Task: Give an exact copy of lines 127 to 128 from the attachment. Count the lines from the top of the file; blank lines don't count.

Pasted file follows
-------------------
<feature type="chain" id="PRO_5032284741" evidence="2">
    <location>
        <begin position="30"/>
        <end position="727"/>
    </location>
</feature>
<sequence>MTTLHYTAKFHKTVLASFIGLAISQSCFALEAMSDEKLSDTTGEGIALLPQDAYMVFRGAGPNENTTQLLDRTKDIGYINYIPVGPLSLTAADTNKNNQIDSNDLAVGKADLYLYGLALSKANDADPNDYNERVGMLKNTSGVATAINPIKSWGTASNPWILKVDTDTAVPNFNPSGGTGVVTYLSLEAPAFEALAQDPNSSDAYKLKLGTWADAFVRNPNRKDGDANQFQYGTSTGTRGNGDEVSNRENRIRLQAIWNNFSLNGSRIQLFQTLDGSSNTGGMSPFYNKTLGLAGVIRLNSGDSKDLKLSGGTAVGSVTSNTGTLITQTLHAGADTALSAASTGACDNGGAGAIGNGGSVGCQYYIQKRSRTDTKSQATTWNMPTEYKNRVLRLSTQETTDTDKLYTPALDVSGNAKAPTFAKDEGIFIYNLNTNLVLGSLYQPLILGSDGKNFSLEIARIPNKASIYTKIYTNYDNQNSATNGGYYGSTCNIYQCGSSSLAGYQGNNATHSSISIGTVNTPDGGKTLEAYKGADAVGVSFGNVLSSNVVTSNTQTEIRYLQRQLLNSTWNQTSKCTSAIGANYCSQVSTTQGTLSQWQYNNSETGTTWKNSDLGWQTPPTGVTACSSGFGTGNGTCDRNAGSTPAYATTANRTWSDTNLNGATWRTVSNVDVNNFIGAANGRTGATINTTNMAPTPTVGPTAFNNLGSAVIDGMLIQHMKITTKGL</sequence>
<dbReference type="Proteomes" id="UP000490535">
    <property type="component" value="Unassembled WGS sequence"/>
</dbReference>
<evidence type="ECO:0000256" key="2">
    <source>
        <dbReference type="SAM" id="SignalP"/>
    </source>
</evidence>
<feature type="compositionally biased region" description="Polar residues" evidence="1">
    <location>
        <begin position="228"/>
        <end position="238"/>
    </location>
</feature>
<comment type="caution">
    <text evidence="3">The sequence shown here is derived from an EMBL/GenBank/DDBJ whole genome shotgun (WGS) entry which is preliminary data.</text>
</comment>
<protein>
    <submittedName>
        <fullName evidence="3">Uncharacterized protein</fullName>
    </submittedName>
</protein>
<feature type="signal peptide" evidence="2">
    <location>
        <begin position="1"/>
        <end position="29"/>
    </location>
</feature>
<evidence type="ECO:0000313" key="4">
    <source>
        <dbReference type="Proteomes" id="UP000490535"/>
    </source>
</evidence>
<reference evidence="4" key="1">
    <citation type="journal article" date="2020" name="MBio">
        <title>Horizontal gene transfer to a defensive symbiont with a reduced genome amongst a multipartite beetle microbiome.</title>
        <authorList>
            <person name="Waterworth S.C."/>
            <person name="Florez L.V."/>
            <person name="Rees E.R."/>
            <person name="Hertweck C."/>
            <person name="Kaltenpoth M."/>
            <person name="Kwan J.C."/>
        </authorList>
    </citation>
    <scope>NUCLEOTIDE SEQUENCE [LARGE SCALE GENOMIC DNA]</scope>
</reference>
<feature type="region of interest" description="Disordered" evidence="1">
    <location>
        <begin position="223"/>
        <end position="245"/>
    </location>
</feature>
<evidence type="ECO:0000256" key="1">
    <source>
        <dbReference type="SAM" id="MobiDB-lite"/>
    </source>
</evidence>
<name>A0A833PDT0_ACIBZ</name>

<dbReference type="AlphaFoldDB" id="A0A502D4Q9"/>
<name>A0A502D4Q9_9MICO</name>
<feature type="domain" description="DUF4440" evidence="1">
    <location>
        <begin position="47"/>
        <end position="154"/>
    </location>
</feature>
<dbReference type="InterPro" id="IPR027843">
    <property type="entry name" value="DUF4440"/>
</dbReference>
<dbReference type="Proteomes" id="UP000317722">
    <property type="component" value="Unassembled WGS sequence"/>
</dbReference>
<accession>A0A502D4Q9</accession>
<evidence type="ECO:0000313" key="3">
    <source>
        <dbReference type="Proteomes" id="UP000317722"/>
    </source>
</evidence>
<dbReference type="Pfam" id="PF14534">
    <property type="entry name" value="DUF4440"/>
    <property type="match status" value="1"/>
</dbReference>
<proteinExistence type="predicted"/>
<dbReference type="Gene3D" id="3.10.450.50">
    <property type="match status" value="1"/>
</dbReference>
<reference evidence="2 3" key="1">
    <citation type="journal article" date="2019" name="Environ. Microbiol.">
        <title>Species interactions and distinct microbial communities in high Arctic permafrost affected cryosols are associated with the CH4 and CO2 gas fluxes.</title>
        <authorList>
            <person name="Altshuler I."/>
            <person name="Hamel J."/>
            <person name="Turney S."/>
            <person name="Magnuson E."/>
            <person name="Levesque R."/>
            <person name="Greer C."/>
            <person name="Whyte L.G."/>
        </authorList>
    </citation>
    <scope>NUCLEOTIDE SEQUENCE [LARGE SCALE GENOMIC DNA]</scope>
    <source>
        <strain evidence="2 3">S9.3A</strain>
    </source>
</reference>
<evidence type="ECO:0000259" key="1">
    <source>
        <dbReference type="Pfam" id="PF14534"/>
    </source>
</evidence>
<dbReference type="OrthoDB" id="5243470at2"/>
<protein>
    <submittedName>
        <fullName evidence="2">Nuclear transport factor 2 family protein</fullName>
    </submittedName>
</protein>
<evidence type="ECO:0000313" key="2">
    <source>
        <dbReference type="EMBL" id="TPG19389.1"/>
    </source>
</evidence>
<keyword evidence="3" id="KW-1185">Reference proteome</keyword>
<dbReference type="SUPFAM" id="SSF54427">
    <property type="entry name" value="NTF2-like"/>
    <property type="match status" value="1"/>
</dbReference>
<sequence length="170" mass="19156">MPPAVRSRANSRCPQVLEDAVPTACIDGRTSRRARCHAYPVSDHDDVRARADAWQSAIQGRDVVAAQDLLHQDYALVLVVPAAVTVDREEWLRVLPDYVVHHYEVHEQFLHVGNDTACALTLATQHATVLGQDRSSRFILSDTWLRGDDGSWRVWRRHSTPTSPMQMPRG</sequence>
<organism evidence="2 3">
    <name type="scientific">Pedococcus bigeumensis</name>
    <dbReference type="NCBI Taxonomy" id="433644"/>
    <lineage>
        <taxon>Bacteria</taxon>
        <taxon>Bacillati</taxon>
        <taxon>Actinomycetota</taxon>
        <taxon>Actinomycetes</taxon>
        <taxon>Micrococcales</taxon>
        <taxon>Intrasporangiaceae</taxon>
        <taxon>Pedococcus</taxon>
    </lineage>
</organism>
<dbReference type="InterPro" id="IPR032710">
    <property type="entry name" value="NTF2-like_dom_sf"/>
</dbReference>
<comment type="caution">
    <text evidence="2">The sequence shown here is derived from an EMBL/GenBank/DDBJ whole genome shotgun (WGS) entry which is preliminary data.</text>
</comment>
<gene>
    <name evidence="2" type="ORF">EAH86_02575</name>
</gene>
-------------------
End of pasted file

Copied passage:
    </source>
</evidence>